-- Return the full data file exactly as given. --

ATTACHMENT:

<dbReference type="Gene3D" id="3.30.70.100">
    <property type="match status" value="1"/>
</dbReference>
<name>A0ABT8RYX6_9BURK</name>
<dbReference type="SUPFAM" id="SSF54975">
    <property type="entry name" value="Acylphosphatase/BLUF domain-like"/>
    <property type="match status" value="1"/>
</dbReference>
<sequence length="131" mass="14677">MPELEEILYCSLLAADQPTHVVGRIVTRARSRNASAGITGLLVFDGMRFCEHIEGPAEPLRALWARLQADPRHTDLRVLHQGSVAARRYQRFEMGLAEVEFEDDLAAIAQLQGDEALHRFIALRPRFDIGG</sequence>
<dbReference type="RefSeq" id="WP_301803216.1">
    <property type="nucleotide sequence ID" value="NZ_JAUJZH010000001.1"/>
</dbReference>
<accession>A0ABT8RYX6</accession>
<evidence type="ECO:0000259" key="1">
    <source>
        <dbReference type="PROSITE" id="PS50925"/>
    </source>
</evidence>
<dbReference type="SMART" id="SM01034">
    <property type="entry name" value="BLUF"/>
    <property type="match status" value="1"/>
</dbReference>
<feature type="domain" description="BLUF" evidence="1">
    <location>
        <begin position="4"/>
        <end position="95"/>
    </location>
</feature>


<dbReference type="Gene3D" id="3.30.70.100">
    <property type="match status" value="1"/>
</dbReference>
<name>A0ABT8RYX6_9BURK</name>
<dbReference type="SUPFAM" id="SSF54975">
    <property type="entry name" value="Acylphosphatase/BLUF domain-like"/>
    <property type="match status" value="1"/>
</dbReference>
<sequence length="131" mass="14677">MPELEEILYCSLLAADQPTHVVGRIVTRARSRNASAGITGLLVFDGMRFCEHIEGPAEPLRALWARLQADPRHTDLRVLHQGSVAARRYQRFEMGLAEVEFEDDLAAIAQLQGDEALHRFIALRPRFDIGG</sequence>
<dbReference type="RefSeq" id="WP_301803216.1">
    <property type="nucleotide sequence ID" value="NZ_JAUJZH010000001.1"/>
</dbReference>
<accession>A0ABT8RYX6</accession>
<evidence type="ECO:0000259" key="1">
    <source>
        <dbReference type="PROSITE" id="PS50925"/>
    </source>
</evidence>
<dbReference type="SMART" id="SM01034">
    <property type="entry name" value="BLUF"/>
    <property type="match status" value="1"/>
</dbReference>
<feature type="domain" description="BLUF" evidence="1">
    <location>
        <begin position="4"/>
        <end position="95"/>
    </location>
</feature>